Royals' Kauffman, Paul Pierce, Larry Drew among Kansas Sports Hall of Fame inductees

Paul Pierce, former Kansas basketball star, was selected to the Kansas Sports Hall of Fame's class of 2018 on Wednesday. | BOB JORDAN | 1996 photo by the Associated Press

By Hayden Barber hbarber@wichitaeagle.com

The Kansas Sports Hall of Fame has announced 13 inductees as its 2018 class, and a couple catch the eye.

The late Ewing Kauffman, founder of the Kansas City Royals, and Paul Pierce, former University of Kansas and NBA basketball star, will be inducted along with 11 other former professional, collegiate and high school standouts who made their names in Kansas.

Here are the inductees, in alphabetical order:

David Allen

Liberty High School (Missouri), 1996; Kansas State University, 2001

At a university known for its special teams, Allen might be the most electrifying return man in Kansas State history.

Allen set 10 K-State records, including punt-return yards, attempts and touchdowns. He was a consensus All-American in 1998, just one of his three All-America selections. He led the nation in punt return yards and touchdowns and finished his career tied for the NCAA record in punt-return touchdowns. Allen went on to play for the San Francisco 49ers, Minnesota Vikings, Jacksonville Jaguars and St. Louis Rams in the NFL.

He was inducted into the K-State Ring of Honor in 2008.

Angela Buckner

Kapaun Mt. Carmel High School, 2000; Wichita State University, 2003

A Shockers legend, Buckner has been selected to her third hall of fame.

Buckner was a three-time All-Missouri Valley selection at Wichita State. She was the conference's Freshman of the Year in 2001 and set plenty of school records after. She finished her time at WSU as the career leader in rebounds and is the only player to finish with more than 1,300 points and 1,200 rebounds. She set the school and conference records with 67 double-doubles. After averaging a double-double for her career, she was named to the All-MVC Centennial Team.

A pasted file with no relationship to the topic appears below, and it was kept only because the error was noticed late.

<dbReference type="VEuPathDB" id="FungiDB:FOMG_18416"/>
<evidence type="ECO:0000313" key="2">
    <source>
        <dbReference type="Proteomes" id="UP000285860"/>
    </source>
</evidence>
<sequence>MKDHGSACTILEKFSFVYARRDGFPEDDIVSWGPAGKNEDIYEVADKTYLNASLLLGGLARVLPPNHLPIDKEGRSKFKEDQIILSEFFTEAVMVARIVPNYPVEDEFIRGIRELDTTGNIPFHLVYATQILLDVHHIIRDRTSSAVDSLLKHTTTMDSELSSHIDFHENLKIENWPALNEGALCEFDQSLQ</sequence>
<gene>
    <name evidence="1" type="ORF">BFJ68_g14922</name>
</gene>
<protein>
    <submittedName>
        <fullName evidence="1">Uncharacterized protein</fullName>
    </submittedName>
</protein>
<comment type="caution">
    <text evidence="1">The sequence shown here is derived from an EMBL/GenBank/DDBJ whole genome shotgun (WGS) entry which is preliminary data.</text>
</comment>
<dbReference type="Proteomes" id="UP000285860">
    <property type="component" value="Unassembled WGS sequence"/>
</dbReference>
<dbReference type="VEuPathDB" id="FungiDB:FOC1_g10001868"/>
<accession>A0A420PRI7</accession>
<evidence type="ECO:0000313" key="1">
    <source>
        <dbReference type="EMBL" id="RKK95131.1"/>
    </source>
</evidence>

Buckner was inducted into the Wichita Sports Hall of Fame in 2008 and the Shocker Athletics Hall of Fame in 2010.

Larry Drew

Wyandotte High School, 1976; University of Missouri, 1980

Drew is one of Kansas City's most accomplished basketball minds.

After winning a state championship at Wyandotte high in 1976, Drew led Missouri to the Big Eight Tournament title in 1978 and conference title in 1980. The Detroit Pistons drafted him with the No. 17 pick, and he spent 10 seasons in the NBA with the Pistons, Kansas City/Sacramento Kings and Los Angeles Clippers and Lakers. He still wasn't done with the game after he retired playing. He was named a Lakers assistant in 1992 and has spent time with seven NBA franchises. He is now an assistant with the Eastern Conference champion Cleveland Cavaliers.

Drew was inducted to the Missouri Sports Hall of Fame in 1990 and the University of Missouri Hall of Fame in 1993.

Buff Farrow

Wichita Southeast High School, 1985; UCLA, 1989

Few have owned the tennis courts in Wichita like Farrow did.

Farrow was a two-time state champion at Southeast High School and earned a No. 2 spot in the national junior rankings and No. 11 in the world as a senior. After his time as a Buffalo, Farrow went to UCLA, where he was named a two-time team captain. He was a two-time All-Pac 12 and All-American selection. He was an NCAA singles semifinalist and doubles finalist in 1988. He turned professional and was ranked as high as No. 224 in the world.

Farrow was inducted into the Southeast Hall of Fame in 2012.

Jim Helmer

Lyons High School, 1967; Southwestern College, 1971

After graduating from Southwestern College, Helmer returned in 1978.

Helmer had spent six years at Winfield High School as the cross country coach and won two state championships with the Vikings. That success continued at Southwestern. There, he won 31 and 29 straight KCAC cross country and track titles, respectively. He coaches seven national champions, 101 All-Americans.

He earned the namesake of Helmer Family Track at Southwestern and was inducted into the college's hall of fame in 1991. Helmer was also inducted to the NAIA Hall of Fame in 2001.

Darryl Jones

DeAndreis High School (Missouri), 1964; St. Benedict's College, 1968

Jones did not spent a year in college without earning some degree of All-American honor.

As a freshman and sophomore at St. Benedict's College in Atchison, Jones was picked to the NAIA All-American third team. And as a junior and senior, he was promoted to the first team. He helped lead St. Benedict's to the NAIA Tournament twice and won the national championship in 1967. He finished his career as the school's all-time leader in rebounds, assists and games played and was the school's second-leading scorer.

After his playing career, Jones spent time as a football and basketball coach at Benedictine College. He was inducted into the Benedictine Hall of Fame in 1988 and the NAIA Hall of Fame in 1982.